College life poses different challenges for students with disabilities. When students enroll in a college or university, they are considered to be responsible adults by faculty and staff. The expectations are that they will assume responsibilities for meeting their class requirements.
This added responsibility is coupled with a change in environment. High school is a teaching environment in which students acquire knowledge and skills. A college or university has a learning environment in which students take responsibility for thinking through and applying what they have learned.
Another student responsibility is that of self-advocacy. Students must become adept at realistically assessing and understanding their strengths, weaknesses, needs and preferences. They must become experts at communicating this information to other adults, including instructors and service providers. Although services will be available to students through an office specializing in services to students with disabilities, students will be responsible for seeking these services and supports. Good communication skills and knowledge about oneself become crucial to success at any college or university.
How Parents Can Help with Smooth Transitions to College Life
Parents can help their son or daughter achieve a smooth transition to college life by helping them to prepare for higher education, the new experience of college, and knowing what information is available to parents.
Preparing a son or daughter for higher education
Preparing for a successful college or university experience begins early in school. Statistically, students with disabilities are less likely to enter college and those who do attend are less likely to graduate than their peers without disabilities. If your son or daughter is going to beat these odds, you have to plan and support the decisions that can lead to later success. Use the following list to help your son or daughter plan for a college or university, and discuss all of these points with your son or daughter:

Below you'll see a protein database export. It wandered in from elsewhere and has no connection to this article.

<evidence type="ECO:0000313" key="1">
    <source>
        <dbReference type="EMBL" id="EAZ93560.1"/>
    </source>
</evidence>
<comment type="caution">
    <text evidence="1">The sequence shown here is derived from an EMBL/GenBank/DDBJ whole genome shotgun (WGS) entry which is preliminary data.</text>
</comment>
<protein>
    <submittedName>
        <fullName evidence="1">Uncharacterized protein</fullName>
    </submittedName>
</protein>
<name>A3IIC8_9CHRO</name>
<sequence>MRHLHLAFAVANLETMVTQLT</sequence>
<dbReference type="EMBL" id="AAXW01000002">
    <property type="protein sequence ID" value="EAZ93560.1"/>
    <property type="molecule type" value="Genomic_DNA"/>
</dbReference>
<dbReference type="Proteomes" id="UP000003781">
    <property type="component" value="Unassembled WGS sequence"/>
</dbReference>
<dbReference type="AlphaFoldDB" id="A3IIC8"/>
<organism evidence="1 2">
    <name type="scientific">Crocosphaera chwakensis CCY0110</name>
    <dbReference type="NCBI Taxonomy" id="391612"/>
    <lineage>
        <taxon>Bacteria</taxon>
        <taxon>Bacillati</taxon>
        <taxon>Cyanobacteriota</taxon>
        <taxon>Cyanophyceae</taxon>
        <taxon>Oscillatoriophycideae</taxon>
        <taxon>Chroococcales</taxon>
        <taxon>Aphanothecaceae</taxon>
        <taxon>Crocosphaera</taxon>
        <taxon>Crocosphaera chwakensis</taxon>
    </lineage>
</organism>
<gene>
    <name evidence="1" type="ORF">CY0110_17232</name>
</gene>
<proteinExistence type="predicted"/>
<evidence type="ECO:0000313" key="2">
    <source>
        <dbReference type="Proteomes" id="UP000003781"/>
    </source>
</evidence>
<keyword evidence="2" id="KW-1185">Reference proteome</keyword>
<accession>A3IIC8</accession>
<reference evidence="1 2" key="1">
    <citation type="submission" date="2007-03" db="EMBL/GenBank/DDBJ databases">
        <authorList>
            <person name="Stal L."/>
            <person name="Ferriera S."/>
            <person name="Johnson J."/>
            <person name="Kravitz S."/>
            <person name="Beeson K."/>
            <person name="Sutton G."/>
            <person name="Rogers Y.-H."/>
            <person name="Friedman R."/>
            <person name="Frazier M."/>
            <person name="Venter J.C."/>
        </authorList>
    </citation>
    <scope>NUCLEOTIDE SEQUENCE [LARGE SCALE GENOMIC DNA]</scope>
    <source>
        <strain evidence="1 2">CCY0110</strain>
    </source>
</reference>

- Recognize that your son or daughter with a disability will go through the same experiences as their non-disabled peer.
- Preparation for higher education needs to start early in your son's or daughter's high school years.
- Ask the high school staff for information regarding appropriate post-secondary choices, such as technical college, community college, or university.
- Explore the benefits of extending the high school graduation date to take advantage of transition programs.
- Work with your son's or daughter's high school teachers and support staff, and community agencies to identify transition activities that will prepare your son or daughter for higher education.
- Contact the admissions office of several colleges or universities. Ask to speak with the service provider for students with disabilities. Talk with the service provider about the admissions process for students with disabilities, how students must document their disability, and what services that institution offers to students with disabilities.
- Ensure that your son or daughter will have the necessary recent testing that a college or university needs to document a disability. This includes but is not limited to learning disabilities. This testing can be done during the senior year of high school but schedule it early. Have these reports and copies of your son's or daughter's most recent disability assessment, IEP (Individual Education Plan), and transition plan available for college staff.
- Encourage your son or daughter to contact rehabilitation services to determine eligibility for services. Rehabilitation services can help with financial and equipment support for students with disabilities.
- If your son's or daughter's chosen college or university requires post admissions test results, learn the process for requesting testing accommodations. If your son or daughter needs testing accommodations, the need must be documented.
- Ensure that your son or daughter learns to use reasonable and appropriate accommodations. These accommodations are determined based on documented need and may include but are not limited to test taking, note taking, reading texts, and using adaptive technology.